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Wine is a program that allows running MS-Windows programs under X11.
It consists of a program loader, that loads and executes an
MS-Windows binary, and of an emulation library that translates Windows
API calls to their Unix/X11 equivalent.

Wine is free software. See the file LICENSE for the details.
Basically, you can do anything with it, except claim that you wrote it.


You must have one of:

	Linux version 0.99.13 or above
	FreeBSD-current or FreeBSD 1.1

You also need to have libXpm installed on your system. The sources for
it are probably available on the ftp site where you got Wine. They can
also be found on and all its mirror sites.

To build Wine, first do a "./configure" and then a "make depend; make".
The executable "wine" will be built.  "wine" will load and run 16-bit
Windows executables.

To build Winelib, do a "./configure --with-library", and then a "make
depend; make". The library "winelib.a" will be built, allowing to
compile Windows source code under Unix. If you have an ELF compiler,
you can use "./configure --with-dll" instead to build a shared library.

To upgrade to a new release by using a patch file, first cd to the
top-level directory of the release (the one containing this README
file). Then do a "make clean", and patch the release with:

    gunzip -c patch-file | patch -p1

where "patch-file" is the name of the patch file (something like
Wine-yymmdd.diff.gz). You can then re-run "./configure", and then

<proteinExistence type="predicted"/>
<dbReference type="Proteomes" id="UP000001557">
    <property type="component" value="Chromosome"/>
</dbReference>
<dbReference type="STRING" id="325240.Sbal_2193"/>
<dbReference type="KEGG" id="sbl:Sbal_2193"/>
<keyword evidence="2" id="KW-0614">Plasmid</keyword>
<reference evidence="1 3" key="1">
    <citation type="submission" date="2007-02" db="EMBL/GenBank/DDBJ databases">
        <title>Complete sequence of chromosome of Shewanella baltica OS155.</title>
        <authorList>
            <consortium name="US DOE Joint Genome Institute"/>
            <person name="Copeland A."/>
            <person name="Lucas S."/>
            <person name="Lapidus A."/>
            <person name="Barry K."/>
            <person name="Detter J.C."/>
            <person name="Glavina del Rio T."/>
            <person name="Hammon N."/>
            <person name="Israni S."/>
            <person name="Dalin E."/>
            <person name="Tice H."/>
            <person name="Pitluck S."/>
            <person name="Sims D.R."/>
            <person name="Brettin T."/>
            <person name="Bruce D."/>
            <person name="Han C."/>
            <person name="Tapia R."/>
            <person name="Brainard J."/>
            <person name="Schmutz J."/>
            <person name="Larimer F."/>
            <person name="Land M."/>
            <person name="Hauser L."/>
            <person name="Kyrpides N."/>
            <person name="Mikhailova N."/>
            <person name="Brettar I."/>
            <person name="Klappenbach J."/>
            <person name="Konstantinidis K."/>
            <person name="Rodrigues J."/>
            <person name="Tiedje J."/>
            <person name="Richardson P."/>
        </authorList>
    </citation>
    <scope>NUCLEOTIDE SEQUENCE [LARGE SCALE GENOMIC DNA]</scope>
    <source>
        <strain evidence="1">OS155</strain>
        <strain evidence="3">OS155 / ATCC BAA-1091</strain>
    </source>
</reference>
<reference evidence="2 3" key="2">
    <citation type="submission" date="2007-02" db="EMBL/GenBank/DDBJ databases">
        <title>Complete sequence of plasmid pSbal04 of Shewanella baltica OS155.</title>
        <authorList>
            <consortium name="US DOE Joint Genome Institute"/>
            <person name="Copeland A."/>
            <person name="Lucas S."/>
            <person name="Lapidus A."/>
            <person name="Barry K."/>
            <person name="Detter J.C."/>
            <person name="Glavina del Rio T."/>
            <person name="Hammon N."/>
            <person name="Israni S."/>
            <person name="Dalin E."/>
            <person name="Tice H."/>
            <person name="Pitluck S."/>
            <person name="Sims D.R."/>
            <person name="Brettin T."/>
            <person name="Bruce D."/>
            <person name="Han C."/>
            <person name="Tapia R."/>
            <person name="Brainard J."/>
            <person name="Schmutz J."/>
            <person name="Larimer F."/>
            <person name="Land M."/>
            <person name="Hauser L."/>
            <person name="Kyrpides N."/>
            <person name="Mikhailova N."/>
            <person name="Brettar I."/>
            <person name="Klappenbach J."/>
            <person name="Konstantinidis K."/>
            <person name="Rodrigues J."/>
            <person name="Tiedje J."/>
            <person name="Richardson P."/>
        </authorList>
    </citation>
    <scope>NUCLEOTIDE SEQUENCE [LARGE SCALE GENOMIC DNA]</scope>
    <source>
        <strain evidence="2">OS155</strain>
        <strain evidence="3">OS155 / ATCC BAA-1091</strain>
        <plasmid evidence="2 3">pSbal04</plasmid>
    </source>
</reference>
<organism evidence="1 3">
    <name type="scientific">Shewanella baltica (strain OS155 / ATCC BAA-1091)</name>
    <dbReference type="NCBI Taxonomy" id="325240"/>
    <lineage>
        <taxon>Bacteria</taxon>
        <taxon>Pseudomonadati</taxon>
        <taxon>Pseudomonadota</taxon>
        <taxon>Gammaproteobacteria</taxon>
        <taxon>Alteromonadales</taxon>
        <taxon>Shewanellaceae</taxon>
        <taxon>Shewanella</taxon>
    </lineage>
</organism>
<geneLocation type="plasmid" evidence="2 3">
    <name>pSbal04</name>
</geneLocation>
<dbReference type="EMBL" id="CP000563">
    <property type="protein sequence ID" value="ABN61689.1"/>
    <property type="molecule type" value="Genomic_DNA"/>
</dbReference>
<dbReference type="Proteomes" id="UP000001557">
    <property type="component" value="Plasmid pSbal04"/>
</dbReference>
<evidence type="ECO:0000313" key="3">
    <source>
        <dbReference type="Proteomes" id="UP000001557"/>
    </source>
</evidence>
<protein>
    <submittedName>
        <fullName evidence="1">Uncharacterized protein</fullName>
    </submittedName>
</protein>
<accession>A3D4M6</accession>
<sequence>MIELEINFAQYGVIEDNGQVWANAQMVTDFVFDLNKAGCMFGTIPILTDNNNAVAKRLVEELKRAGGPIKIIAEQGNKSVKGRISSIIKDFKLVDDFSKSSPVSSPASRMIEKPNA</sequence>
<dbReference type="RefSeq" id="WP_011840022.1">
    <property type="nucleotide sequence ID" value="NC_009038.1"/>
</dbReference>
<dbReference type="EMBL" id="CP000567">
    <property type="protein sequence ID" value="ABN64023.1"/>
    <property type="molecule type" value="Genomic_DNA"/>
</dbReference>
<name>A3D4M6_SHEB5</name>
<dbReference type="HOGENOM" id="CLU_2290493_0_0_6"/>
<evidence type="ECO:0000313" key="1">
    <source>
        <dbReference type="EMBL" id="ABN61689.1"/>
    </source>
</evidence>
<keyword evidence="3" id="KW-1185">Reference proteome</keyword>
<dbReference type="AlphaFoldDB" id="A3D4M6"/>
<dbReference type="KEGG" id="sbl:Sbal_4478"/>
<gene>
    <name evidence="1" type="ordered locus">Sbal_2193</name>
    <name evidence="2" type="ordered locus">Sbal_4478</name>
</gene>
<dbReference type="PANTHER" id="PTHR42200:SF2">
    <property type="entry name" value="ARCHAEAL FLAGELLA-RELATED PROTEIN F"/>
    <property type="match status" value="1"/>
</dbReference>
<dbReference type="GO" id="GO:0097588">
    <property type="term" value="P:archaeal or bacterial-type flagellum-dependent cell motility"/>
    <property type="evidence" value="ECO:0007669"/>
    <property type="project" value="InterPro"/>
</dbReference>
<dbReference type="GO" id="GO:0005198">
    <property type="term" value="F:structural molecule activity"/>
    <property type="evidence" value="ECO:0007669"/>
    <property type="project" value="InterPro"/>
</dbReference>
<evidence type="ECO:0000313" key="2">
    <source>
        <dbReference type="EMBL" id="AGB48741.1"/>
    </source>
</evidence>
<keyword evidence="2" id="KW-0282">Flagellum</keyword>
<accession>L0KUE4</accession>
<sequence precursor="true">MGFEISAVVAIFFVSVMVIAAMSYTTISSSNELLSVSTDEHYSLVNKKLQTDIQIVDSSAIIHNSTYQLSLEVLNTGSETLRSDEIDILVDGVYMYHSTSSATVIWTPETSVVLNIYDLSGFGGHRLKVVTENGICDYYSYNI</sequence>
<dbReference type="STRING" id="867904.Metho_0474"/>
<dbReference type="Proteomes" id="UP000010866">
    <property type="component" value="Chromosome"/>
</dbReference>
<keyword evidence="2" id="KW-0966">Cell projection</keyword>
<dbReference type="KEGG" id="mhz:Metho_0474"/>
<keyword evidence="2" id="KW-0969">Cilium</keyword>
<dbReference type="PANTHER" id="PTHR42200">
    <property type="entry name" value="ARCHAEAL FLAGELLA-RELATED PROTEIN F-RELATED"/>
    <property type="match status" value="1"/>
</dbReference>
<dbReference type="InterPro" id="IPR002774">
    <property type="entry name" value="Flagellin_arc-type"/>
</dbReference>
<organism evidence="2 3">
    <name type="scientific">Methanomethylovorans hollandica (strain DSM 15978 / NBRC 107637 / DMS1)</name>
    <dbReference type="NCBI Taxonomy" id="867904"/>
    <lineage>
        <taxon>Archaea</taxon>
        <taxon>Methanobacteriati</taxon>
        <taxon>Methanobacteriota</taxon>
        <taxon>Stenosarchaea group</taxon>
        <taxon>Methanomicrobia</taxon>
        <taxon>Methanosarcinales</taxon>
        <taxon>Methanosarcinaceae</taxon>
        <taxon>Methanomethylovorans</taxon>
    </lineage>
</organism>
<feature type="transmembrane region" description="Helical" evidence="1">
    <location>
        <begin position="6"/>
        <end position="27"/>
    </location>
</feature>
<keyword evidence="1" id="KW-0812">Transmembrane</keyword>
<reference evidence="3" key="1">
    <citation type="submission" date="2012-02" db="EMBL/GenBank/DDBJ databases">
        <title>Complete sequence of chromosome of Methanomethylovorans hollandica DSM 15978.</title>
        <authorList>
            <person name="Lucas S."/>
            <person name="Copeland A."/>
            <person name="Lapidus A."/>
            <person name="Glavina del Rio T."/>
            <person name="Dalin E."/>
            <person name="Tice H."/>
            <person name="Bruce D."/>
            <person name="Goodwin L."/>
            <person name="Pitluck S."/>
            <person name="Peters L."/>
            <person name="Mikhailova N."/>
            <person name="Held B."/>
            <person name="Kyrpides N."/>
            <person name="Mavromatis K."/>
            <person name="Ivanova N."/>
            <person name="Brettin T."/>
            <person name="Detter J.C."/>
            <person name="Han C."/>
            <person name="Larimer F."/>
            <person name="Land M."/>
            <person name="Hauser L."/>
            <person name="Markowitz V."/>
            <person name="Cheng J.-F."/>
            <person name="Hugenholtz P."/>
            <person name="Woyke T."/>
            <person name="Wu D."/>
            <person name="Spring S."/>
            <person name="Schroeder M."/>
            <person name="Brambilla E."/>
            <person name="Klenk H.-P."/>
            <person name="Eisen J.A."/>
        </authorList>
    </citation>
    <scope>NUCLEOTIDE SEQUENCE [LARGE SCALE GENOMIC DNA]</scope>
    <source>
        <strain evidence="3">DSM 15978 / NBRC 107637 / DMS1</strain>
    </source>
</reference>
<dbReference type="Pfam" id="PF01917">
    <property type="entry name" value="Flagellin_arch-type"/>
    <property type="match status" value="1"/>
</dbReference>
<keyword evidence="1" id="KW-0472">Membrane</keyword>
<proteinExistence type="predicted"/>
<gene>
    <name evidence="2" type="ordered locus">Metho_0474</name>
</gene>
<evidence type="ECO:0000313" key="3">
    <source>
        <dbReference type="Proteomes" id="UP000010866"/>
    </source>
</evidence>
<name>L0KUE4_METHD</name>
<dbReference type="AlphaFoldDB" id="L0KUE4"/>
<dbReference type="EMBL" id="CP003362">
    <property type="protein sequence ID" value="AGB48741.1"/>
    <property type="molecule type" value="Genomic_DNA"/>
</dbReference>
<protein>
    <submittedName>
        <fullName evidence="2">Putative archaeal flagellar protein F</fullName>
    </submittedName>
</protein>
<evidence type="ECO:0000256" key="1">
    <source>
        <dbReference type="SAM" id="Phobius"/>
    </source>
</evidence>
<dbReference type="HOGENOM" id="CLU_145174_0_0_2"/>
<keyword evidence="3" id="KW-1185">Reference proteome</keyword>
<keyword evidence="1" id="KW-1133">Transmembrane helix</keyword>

run "make depend; make".


Once Wine has been built correctly, you can do "make install"; this
will install the wine executable and the man page.

Wine requires you to have a file /usr/local/etc/wine.conf (you can
supply a different name when configuring wine) or a file called .winerc
in your home directory.

The format of this file is explained in the man page. The file
wine.ini contains a config file example.


When invoking Wine, you must specify the entire path to the executable,
or a filename only.

For example: to run Windows' solitaire:

	wine sol		   (using the searchpath to locate the file)
	wine sol.exe

	wine c:\\windows\\sol.exe  (using a dosfilename)

	wine /usr/windows/sol.exe  (using a unixfilename)

Note: the path of the file will also be added to the path when
      a full name is supplied on the commandline.

Have a nice game of solitaire, but be careful.  Emulation isn't perfect.
So, occasionally it may crash.


The best place to get help or to report bugs is the Usenet newsgroup The Wine FAQ is posted there every

If you add something, or fix a bug, please send a patch ('diff -u'
format preferred) to for inclusion in the next

Alexandre Julliard
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